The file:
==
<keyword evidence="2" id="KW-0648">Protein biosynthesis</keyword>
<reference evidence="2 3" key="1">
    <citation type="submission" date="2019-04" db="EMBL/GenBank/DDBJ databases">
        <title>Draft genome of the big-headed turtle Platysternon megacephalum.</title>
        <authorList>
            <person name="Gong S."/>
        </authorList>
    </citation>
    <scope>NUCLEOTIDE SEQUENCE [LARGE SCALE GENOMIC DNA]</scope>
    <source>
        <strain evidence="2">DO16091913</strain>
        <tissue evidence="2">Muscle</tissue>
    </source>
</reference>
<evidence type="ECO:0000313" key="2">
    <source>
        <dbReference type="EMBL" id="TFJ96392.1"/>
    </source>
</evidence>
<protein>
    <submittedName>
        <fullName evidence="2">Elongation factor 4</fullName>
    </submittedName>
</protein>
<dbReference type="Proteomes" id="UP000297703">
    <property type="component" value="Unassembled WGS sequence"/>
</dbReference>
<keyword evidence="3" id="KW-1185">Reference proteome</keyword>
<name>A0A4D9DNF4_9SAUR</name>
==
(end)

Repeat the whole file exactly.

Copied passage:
<keyword evidence="2" id="KW-0648">Protein biosynthesis</keyword>
<reference evidence="2 3" key="1">
    <citation type="submission" date="2019-04" db="EMBL/GenBank/DDBJ databases">
        <title>Draft genome of the big-headed turtle Platysternon megacephalum.</title>
        <authorList>
            <person name="Gong S."/>
        </authorList>
    </citation>
    <scope>NUCLEOTIDE SEQUENCE [LARGE SCALE GENOMIC DNA]</scope>
    <source>
        <strain evidence="2">DO16091913</strain>
        <tissue evidence="2">Muscle</tissue>
    </source>
</reference>
<evidence type="ECO:0000313" key="2">
    <source>
        <dbReference type="EMBL" id="TFJ96392.1"/>
    </source>
</evidence>
<protein>
    <submittedName>
        <fullName evidence="2">Elongation factor 4</fullName>
    </submittedName>
</protein>
<dbReference type="Proteomes" id="UP000297703">
    <property type="component" value="Unassembled WGS sequence"/>
</dbReference>
<keyword evidence="3" id="KW-1185">Reference proteome</keyword>
<name>A0A4D9DNF4_9SAUR</name>